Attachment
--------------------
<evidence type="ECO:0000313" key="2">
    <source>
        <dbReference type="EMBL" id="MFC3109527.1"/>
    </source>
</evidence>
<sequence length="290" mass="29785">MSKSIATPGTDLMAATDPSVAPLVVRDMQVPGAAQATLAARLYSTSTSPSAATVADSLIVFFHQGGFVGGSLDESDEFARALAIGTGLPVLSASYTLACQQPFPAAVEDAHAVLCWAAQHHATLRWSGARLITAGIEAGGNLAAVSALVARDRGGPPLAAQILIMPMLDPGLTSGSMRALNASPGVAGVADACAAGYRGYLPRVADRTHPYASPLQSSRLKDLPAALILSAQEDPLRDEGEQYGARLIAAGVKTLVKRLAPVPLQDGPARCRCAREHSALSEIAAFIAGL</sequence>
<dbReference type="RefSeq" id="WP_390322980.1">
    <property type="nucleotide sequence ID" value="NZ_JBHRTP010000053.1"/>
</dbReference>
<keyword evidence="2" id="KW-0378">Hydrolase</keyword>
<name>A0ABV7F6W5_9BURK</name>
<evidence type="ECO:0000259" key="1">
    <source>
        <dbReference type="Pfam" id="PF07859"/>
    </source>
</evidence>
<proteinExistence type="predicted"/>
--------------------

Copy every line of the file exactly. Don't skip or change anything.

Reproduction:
<evidence type="ECO:0000313" key="2">
    <source>
        <dbReference type="EMBL" id="MFC3109527.1"/>
    </source>
</evidence>
<sequence length="290" mass="29785">MSKSIATPGTDLMAATDPSVAPLVVRDMQVPGAAQATLAARLYSTSTSPSAATVADSLIVFFHQGGFVGGSLDESDEFARALAIGTGLPVLSASYTLACQQPFPAAVEDAHAVLCWAAQHHATLRWSGARLITAGIEAGGNLAAVSALVARDRGGPPLAAQILIMPMLDPGLTSGSMRALNASPGVAGVADACAAGYRGYLPRVADRTHPYASPLQSSRLKDLPAALILSAQEDPLRDEGEQYGARLIAAGVKTLVKRLAPVPLQDGPARCRCAREHSALSEIAAFIAGL</sequence>
<dbReference type="RefSeq" id="WP_390322980.1">
    <property type="nucleotide sequence ID" value="NZ_JBHRTP010000053.1"/>
</dbReference>
<keyword evidence="2" id="KW-0378">Hydrolase</keyword>
<name>A0ABV7F6W5_9BURK</name>
<evidence type="ECO:0000259" key="1">
    <source>
        <dbReference type="Pfam" id="PF07859"/>
    </source>
</evidence>
<proteinExistence type="predicted"/>